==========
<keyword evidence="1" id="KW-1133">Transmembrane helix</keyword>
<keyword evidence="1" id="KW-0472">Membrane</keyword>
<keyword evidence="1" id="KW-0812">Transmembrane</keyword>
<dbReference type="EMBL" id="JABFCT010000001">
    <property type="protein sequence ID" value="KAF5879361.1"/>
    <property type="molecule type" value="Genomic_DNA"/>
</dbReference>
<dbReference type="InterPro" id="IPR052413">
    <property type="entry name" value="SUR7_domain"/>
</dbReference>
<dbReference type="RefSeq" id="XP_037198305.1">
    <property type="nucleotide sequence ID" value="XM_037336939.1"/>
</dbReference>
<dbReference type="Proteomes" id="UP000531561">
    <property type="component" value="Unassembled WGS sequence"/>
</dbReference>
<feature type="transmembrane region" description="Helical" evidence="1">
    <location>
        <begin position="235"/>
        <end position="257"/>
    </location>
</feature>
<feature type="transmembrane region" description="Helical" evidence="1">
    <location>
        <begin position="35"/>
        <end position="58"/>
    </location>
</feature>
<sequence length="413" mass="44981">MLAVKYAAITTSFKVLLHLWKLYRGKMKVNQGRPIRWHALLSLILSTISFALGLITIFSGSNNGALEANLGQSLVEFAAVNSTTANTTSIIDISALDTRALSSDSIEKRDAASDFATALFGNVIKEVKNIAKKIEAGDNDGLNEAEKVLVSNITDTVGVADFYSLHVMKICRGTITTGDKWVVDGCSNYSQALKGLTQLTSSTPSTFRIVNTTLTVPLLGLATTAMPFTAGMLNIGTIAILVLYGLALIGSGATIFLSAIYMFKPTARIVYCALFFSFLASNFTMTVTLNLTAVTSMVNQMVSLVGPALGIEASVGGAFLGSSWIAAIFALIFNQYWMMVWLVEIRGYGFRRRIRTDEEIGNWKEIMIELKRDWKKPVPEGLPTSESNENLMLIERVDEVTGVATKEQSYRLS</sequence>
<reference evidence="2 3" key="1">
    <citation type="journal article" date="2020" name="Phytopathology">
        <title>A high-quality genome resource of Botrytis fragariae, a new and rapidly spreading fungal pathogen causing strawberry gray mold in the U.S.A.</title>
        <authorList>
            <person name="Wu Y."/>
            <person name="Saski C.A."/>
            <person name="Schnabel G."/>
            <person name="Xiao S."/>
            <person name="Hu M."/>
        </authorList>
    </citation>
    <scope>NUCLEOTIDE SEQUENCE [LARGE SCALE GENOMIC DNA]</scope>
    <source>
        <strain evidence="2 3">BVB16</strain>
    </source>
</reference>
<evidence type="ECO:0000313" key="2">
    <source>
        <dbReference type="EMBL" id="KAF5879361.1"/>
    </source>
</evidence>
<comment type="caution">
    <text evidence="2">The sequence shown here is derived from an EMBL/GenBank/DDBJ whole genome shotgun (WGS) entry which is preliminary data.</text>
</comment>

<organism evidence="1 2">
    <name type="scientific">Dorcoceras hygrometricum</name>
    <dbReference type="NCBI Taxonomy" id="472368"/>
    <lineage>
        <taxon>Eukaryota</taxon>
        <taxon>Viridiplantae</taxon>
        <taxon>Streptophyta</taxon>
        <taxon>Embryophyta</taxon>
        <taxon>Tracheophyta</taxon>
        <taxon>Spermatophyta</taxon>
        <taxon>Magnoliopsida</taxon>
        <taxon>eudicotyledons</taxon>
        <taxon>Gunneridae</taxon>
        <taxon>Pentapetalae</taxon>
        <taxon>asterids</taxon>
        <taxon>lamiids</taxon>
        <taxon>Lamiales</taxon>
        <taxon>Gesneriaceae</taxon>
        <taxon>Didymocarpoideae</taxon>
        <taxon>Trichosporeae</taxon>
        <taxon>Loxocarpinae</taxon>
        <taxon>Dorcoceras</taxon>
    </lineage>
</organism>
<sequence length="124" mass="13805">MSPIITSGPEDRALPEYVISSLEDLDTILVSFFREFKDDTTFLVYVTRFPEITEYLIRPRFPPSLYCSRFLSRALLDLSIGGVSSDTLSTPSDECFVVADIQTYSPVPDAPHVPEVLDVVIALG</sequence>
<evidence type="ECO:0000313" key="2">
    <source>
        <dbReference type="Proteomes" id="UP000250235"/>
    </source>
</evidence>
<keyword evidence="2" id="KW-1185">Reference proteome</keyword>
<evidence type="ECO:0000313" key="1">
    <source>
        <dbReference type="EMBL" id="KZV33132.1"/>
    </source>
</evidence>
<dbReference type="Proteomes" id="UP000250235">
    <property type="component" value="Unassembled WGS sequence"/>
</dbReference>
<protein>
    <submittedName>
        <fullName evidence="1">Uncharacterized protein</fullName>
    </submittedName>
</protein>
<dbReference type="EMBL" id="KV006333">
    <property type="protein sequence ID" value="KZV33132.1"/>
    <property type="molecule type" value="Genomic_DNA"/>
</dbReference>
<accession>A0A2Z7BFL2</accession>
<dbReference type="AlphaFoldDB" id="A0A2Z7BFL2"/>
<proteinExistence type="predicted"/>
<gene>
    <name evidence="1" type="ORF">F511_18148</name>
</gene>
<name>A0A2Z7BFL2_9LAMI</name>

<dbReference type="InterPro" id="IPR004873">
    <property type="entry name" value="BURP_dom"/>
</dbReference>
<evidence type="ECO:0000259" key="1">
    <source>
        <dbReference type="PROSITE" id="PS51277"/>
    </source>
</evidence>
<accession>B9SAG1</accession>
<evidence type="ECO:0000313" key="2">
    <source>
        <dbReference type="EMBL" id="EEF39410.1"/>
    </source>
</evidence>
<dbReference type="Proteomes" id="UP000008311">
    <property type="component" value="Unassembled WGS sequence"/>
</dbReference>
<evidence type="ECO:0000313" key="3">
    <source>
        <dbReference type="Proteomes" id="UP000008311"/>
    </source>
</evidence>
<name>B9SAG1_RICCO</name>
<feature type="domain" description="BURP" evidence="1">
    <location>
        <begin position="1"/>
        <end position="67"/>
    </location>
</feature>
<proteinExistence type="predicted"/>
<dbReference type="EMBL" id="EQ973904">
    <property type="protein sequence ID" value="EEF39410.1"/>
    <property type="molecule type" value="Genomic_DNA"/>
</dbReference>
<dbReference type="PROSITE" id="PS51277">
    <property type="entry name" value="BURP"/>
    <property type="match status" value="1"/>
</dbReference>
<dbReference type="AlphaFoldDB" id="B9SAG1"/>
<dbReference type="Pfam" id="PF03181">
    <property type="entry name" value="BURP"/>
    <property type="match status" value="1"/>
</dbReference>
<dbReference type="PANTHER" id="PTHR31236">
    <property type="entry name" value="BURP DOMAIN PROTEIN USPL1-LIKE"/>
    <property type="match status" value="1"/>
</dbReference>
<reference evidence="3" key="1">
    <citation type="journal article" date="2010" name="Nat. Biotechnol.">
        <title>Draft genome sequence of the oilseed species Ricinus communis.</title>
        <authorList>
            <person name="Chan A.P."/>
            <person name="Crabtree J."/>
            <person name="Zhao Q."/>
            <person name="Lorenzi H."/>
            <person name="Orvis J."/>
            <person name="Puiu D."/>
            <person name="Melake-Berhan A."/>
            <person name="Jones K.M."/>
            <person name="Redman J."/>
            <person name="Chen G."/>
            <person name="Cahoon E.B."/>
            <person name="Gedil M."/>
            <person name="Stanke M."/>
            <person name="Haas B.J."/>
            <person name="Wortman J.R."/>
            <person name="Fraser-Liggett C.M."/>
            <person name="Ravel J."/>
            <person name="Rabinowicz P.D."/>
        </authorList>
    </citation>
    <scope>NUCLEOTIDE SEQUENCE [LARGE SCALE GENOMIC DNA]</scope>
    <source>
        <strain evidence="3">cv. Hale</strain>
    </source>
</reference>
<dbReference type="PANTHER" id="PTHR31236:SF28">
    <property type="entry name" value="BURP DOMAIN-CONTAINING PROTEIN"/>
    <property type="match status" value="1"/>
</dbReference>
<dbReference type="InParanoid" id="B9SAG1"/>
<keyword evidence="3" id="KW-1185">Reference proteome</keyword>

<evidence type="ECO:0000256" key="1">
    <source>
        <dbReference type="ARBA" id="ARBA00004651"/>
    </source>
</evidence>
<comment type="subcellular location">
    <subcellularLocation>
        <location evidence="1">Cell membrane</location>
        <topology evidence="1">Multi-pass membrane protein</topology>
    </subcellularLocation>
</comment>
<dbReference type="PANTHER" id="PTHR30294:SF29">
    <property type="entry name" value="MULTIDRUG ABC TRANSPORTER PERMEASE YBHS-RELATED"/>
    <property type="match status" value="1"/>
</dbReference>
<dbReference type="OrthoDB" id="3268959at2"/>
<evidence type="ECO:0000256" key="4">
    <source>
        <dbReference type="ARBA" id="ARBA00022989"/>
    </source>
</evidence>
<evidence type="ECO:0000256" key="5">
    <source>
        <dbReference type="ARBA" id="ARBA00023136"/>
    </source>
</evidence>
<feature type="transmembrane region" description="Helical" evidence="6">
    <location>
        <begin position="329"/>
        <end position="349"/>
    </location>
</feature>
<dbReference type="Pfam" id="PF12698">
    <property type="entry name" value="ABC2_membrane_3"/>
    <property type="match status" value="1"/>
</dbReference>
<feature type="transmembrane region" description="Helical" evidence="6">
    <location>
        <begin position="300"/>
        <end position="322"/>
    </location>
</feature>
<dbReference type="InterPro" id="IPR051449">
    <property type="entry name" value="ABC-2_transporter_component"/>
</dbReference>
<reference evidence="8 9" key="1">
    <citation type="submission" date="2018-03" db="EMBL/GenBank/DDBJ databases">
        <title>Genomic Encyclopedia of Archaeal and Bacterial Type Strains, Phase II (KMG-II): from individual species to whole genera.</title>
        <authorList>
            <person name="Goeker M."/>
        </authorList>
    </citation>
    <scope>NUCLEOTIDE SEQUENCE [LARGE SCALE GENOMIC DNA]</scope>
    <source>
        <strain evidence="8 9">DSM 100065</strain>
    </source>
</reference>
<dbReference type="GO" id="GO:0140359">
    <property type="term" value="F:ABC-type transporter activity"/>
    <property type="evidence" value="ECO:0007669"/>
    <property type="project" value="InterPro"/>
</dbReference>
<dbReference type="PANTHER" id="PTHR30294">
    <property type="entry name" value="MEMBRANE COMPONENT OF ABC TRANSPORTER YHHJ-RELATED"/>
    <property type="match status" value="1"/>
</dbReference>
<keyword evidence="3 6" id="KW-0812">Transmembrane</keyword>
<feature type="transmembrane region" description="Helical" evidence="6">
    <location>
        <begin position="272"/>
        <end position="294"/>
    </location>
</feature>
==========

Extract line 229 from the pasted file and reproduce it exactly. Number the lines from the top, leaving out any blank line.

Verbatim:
        <begin position="300"/>